4) ecommerce Advertisers Will Likely Invest More Heavily in PLAs, and non-ecommerce Advertisers Will Be Awaiting Their Solution

While right hand rail paid search ads are disappearing completely, Google has confirmed that this change will not impact the Knowledge Panel or the Product Listing Ads on the side rail of the SERP. The strong positioning of PLA ads is optimal for ecommerce companies and retailers who are likely already heavily investing in PLA advertising. This is great news for ecommerce businesses, but there is no alternative solution for either B2B or B2C companies that do not have specific products for sale on their site.

There is currently a lot of speculation circling around the paid search world about how this major shift in search engine results is going to impact marketers and advertisers. Ultimately, the impact will depend upon how advertisers react to this change in landscape. Will they get more aggressive with bids right away, driving up CPCs? Will they take a step back to revise their keyword set and max out impression share on their most efficient terms? Whichever direction the reaction trends, marketers should take a step back to re-evaluate strategy and results to make sure no major dips in performance have occurred.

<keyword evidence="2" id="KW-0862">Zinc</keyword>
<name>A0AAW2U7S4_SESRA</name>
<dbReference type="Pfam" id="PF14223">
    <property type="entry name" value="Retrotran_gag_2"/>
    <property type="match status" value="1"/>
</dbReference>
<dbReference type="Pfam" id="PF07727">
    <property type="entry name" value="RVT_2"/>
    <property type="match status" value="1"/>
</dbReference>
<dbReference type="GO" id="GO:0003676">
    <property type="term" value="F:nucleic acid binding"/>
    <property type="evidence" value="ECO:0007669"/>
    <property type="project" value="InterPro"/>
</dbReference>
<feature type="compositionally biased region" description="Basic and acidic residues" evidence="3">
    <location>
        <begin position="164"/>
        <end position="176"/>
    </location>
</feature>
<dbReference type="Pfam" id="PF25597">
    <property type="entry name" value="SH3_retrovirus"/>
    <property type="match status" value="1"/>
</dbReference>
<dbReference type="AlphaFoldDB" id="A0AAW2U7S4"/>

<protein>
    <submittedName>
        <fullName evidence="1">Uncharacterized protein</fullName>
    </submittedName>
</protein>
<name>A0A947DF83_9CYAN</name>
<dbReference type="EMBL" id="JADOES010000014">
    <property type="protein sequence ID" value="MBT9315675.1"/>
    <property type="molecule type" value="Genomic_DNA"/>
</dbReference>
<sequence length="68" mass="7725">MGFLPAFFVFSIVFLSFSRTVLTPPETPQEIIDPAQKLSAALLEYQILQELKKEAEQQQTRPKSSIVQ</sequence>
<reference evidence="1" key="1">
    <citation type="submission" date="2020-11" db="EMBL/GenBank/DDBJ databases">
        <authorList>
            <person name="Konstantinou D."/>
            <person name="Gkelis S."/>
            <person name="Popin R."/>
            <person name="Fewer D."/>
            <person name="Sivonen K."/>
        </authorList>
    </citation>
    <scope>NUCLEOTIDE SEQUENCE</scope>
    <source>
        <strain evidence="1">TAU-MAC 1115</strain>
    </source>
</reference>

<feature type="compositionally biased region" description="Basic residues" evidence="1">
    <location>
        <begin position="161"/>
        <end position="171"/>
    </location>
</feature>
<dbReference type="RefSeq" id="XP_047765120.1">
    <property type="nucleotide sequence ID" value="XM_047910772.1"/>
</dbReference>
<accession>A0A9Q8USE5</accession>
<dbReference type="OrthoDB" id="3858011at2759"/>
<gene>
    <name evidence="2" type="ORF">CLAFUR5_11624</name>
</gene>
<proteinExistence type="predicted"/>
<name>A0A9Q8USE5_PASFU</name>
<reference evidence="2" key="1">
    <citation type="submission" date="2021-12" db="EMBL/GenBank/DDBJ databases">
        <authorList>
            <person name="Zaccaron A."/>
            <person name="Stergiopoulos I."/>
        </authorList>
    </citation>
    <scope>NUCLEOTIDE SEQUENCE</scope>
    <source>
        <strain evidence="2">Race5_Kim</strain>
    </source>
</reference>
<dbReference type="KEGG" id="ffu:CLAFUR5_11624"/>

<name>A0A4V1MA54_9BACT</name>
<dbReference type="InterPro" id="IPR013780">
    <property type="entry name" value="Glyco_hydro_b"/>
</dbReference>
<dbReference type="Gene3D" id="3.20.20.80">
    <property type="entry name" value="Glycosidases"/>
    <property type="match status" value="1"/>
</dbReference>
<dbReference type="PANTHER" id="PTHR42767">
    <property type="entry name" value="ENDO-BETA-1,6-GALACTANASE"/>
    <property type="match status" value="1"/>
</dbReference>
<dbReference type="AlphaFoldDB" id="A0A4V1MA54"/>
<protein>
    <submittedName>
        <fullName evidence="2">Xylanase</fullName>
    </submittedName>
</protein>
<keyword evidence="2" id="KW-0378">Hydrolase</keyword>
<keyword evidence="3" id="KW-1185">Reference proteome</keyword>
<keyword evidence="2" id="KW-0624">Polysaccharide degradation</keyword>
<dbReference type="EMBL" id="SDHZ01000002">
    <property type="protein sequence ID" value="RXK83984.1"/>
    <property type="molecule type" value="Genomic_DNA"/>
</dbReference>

Some different types of analysis that may be helpful include segmenting traffic and leads by ‘top of page’ results versus ‘other’ both before and after the update to see if there is cause for worry.  Advertisers will also want to look into improving Quality Score since it may end up carrying even more weight. To improve QS, advertisers can try segmenting keywords out into more granular ad groups and looking into ad copy and landing page content that is more relevant to the keywords within those given ad groups.  To improve expected CTR, try testing queries on high volume terms to see how competitors are positioning themselves and adjust your copy to be more in line with the competition. Is there room to broaden your customer base? Are there unnecessary qualifiers currently in place within your ad copy? Improving overall QS should help minimize the impact of potential CPC increases, and hopefully lead to better overall positioning with negligible impact on CPCs.